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Although all the signs suggest Boston’s Karate will kung-fu kick your ass into US post-hardcore heaven, ‘Some Boots’ comes out fighting with an altogether more considered and worldly-wise approach.
‘Original Spies’ almost blows the album’s load inside the opening track with a loveable tune encapsulating an anti-war undercurrent with longings to "be original spies” and for people to “grab a pen, turn off the CNN”.
‘First Release’, bizarrely, brings nagging memories of Thin Lizzy’s more reserved moments – Geoff Farina’s lyrical turns and voice soar into Phil Lynott territory and continue throughout. The fact that the subject matter appears to be a long lost rare record is neither here nor there, especially with buried classic lines like “when I’m alone, I want to feel like one kid getting stoned”.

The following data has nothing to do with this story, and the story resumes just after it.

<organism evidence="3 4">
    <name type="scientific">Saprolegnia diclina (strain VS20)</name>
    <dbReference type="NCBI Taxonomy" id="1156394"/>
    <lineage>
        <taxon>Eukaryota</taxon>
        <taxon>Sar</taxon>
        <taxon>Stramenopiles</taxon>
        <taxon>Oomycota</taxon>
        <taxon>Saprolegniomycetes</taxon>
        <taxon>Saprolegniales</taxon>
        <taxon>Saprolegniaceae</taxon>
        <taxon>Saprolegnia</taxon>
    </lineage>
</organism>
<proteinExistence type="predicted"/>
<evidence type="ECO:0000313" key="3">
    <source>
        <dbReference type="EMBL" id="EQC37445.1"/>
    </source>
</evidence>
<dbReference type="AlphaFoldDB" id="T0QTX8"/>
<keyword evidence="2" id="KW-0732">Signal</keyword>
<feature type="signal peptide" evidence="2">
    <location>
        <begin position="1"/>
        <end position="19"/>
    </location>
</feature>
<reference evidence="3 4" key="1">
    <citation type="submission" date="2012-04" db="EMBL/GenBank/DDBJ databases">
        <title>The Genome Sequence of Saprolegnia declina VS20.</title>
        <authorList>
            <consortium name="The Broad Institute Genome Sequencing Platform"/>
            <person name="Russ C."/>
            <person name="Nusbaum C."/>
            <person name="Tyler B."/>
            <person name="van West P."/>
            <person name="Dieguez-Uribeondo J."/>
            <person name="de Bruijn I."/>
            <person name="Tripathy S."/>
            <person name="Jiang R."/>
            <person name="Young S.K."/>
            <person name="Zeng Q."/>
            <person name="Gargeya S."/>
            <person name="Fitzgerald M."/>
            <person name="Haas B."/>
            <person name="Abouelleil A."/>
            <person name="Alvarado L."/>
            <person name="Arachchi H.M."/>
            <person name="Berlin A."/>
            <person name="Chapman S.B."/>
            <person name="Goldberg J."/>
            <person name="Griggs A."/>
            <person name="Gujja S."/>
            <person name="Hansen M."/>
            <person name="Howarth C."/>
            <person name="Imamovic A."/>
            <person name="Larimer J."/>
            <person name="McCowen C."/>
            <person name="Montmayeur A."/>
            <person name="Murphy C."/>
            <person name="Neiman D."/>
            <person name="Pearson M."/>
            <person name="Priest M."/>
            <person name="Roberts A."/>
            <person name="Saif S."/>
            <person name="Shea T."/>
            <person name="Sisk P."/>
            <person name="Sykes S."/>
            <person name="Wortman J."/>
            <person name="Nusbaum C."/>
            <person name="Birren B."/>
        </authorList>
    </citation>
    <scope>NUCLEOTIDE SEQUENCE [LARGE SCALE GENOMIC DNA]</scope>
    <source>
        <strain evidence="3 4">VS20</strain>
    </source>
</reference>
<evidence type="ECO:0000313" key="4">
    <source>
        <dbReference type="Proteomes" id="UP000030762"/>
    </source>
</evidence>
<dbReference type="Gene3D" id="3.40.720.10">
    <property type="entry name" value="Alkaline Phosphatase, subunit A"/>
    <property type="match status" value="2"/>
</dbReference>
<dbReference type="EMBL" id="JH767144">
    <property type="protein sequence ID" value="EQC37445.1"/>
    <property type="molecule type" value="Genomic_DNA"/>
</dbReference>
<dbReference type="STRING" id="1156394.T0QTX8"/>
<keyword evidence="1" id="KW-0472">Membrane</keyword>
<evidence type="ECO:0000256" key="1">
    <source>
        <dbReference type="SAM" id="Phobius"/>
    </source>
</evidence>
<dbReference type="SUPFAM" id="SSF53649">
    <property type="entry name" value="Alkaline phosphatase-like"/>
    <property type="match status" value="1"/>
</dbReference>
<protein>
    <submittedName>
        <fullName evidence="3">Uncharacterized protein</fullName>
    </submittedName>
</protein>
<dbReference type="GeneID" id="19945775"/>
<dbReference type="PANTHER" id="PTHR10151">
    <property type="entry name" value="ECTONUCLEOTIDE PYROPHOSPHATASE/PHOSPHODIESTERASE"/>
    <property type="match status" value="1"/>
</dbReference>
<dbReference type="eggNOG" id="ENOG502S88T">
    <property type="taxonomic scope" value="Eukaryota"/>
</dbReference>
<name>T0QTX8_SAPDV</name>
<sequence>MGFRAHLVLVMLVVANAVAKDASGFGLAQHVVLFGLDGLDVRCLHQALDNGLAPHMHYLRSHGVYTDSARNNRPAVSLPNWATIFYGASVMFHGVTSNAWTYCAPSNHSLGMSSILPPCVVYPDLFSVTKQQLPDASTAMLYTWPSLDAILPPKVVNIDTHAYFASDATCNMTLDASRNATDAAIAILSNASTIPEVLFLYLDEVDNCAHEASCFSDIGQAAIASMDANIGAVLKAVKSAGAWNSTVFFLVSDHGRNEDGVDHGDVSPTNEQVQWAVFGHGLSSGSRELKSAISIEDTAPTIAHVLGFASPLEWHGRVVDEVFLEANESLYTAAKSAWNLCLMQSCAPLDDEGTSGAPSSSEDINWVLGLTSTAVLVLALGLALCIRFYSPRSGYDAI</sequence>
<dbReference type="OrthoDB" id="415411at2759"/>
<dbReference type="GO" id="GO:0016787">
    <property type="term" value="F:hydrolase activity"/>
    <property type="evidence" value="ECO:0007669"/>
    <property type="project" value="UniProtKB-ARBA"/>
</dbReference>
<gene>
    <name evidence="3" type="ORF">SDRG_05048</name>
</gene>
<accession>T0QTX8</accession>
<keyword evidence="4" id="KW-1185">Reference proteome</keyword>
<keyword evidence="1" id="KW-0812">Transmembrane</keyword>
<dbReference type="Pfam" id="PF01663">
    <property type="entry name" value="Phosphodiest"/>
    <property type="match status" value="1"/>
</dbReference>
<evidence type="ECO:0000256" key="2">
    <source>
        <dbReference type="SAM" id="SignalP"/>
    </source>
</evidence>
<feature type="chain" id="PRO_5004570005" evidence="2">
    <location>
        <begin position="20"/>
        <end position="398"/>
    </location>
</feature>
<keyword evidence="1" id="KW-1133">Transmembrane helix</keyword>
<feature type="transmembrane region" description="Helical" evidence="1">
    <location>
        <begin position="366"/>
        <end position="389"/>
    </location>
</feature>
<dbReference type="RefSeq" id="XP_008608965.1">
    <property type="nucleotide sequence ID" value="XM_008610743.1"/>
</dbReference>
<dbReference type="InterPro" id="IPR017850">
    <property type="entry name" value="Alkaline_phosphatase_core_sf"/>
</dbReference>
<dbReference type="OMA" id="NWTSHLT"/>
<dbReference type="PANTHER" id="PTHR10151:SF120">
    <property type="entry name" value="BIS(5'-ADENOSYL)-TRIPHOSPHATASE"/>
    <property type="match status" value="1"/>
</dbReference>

The recurring link throughout ‘Some Boots’ is basically jazz freestyle noodling that breaks into beautifully memorable hooks disguised as choruses and words which are, as ‘In Hundreds’ so succinctly notes, “part nonsense, part lung test”.
With six out of nine tracks smashing the six-minute barrier, a certain level of patience is required to even feel ‘Some Boots’ isn’t passing you by, but perseverance is rewarded with the kind of longevity classic records are made of.
And if you’re looking for all the bleeding-heart outpourings of the dreaded ‘emo’ but without, like, the wimpfuck noncing around, Karate are operating at black belt level.